July 05, 2011
Jill Rabin, MD
IUDs (intra-uterine devices) and hormonal implants are among the most effective reversible birth control available, according to a Practice Bulletin recently released by the American Congress of Obstetricians and Gynecologists.
ACOG reflects the experience of many practitioners, including myself: IUDs are safe for use by many reproductive-age women. The unwanted pregnancy rate associated with IUDs is extremely low, and contraception is the initial reason most women use them. IUDs are safe and efficacious, including in women who haven’t had children.
While copper IUDs can remain in place for up to 10 years and hormonal IUDs up to five, it’s important to know that any IUD can be removed at any time. Potential side effects of hormonal IUDs include mood changes, acne, headaches, breast tenderness, pelvic pain and nausea. Copper IUDs have the additional possible side effects of cramping and increased bleeding during menstruation.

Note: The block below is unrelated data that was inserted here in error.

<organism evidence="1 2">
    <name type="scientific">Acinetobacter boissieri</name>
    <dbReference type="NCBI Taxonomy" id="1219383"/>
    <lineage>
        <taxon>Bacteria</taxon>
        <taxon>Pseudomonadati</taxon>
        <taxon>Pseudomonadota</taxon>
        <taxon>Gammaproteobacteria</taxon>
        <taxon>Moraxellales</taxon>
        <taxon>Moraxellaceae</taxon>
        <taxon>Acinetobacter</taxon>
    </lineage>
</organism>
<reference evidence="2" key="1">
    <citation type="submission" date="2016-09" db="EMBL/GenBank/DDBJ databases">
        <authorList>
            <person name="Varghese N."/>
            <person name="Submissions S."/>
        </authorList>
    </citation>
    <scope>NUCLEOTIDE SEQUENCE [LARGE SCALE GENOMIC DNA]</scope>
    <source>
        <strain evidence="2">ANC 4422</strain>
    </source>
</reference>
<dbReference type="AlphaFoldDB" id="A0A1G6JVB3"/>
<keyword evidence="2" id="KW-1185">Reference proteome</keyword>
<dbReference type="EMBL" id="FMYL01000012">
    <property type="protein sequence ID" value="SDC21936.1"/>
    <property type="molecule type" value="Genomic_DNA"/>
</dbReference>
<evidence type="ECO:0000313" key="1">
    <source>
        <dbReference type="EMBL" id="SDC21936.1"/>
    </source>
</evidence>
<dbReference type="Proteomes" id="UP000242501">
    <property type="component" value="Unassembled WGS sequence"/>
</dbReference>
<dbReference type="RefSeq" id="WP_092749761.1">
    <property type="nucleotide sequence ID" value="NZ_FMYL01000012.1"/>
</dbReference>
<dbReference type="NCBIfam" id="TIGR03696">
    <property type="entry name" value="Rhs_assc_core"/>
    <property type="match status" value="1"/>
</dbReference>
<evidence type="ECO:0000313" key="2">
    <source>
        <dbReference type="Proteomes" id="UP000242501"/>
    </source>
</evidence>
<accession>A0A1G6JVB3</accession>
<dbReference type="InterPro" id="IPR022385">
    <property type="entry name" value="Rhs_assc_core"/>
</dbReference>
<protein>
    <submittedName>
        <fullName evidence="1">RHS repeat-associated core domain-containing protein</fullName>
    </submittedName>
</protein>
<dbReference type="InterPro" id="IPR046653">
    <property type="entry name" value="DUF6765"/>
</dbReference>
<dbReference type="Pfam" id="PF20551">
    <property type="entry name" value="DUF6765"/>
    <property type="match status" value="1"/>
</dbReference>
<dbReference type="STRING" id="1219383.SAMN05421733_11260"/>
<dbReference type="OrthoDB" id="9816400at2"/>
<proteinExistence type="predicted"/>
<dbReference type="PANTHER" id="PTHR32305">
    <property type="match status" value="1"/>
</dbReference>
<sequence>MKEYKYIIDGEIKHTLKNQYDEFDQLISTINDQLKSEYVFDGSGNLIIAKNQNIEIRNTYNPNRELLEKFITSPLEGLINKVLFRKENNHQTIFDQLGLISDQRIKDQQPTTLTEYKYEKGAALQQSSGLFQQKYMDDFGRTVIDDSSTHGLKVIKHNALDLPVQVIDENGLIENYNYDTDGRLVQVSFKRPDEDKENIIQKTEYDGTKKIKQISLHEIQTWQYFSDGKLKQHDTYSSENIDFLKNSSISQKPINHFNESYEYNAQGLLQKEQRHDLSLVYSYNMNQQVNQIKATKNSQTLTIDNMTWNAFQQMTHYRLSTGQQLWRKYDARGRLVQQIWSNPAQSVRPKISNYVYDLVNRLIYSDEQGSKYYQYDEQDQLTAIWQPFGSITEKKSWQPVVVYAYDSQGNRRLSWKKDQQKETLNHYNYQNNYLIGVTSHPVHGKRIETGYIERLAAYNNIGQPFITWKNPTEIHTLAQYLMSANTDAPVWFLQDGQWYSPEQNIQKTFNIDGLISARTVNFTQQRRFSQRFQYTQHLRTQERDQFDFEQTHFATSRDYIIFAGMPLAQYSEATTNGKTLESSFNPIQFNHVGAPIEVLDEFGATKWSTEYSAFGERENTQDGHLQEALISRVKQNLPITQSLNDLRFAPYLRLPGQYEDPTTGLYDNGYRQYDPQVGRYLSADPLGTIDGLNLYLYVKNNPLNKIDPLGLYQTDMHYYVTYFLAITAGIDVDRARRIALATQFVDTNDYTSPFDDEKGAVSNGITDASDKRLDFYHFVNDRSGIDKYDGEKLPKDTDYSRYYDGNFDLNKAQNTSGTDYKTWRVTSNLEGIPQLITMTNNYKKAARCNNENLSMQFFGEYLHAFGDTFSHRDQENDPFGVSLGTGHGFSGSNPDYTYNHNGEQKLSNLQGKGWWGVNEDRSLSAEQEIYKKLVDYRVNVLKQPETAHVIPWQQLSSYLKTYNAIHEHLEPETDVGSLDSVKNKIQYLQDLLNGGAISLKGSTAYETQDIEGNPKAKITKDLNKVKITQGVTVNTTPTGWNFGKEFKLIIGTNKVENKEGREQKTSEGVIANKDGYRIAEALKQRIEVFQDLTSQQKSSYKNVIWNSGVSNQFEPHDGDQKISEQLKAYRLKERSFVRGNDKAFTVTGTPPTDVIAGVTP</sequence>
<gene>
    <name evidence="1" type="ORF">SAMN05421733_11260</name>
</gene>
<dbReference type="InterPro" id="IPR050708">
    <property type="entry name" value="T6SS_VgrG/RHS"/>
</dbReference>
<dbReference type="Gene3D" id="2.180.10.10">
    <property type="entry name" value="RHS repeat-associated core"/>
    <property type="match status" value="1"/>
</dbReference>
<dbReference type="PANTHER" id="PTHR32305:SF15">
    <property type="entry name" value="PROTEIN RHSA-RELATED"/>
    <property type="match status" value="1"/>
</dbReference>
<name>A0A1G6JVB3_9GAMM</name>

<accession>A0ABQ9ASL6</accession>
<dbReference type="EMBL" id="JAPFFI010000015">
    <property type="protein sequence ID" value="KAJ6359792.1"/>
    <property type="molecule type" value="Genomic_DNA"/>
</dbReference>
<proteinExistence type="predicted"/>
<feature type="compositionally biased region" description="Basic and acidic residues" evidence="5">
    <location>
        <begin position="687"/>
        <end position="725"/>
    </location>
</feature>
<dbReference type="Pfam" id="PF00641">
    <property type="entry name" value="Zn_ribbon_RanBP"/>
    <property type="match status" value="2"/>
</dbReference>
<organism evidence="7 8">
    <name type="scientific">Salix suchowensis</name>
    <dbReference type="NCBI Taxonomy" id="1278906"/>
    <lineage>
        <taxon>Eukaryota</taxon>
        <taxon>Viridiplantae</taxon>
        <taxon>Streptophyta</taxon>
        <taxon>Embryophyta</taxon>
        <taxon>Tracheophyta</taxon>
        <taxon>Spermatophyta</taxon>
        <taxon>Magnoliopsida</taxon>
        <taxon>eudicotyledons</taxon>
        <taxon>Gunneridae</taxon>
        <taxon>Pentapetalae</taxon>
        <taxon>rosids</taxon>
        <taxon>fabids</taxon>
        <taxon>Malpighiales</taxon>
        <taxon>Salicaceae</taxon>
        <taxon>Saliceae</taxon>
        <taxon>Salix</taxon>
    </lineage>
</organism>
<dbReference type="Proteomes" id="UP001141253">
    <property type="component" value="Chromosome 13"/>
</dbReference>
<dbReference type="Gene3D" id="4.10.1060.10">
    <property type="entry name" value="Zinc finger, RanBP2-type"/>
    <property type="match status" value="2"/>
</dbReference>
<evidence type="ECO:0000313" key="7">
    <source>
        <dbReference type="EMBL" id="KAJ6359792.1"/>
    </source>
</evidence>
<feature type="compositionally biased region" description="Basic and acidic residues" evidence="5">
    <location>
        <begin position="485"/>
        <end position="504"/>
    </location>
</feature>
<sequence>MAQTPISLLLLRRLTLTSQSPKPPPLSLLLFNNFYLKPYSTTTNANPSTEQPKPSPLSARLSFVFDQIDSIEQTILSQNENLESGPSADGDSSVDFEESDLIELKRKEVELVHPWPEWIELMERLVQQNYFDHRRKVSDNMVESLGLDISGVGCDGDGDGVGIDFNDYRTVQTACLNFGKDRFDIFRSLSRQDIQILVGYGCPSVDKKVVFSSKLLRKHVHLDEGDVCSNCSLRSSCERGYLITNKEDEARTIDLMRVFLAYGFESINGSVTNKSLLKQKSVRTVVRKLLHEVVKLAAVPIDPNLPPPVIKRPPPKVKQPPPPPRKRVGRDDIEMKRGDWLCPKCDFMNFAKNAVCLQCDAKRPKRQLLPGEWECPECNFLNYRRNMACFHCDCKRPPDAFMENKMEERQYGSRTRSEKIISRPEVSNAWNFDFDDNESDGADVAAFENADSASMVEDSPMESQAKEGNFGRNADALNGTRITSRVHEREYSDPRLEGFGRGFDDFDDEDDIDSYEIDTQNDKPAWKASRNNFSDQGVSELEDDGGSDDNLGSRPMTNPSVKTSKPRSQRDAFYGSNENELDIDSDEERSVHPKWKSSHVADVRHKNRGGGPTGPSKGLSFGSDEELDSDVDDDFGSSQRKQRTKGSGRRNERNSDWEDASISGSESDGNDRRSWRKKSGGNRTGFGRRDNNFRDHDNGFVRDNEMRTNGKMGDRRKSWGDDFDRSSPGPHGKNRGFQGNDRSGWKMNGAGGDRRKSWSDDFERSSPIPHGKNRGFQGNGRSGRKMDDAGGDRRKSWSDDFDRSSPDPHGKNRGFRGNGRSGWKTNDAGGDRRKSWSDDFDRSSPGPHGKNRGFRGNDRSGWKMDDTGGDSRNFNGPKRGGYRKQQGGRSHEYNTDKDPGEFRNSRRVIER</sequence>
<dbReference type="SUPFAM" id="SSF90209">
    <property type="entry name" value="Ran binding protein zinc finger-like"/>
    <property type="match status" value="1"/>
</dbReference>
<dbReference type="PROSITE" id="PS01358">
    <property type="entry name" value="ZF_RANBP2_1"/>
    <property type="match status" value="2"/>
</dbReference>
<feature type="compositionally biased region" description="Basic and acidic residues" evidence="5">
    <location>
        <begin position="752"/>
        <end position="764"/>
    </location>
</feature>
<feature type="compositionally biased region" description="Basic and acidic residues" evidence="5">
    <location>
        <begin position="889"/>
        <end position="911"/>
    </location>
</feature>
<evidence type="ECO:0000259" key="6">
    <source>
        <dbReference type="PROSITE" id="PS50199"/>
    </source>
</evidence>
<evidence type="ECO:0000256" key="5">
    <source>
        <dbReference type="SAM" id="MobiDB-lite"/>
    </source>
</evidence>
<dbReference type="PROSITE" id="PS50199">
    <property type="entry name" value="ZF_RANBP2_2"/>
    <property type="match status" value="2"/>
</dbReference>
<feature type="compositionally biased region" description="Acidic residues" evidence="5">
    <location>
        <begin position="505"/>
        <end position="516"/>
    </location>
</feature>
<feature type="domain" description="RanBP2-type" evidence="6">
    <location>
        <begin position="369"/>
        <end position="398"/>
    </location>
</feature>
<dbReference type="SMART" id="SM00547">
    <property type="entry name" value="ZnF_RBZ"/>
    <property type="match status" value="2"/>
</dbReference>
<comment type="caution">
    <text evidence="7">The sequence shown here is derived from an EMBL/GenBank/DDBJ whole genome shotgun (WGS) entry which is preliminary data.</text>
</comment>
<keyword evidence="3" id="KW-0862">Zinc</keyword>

The hormonal implant is a small, rod-shaped unit (about the length of a matchstick) that is inserted under the skin of the upper arm. It releases a progestin hormone which suppresses ovulation for up to three years. With a pregnancy rate of .5 percent, it is the most effective method of reversible contraception available today. It is also one of the most under-utilized.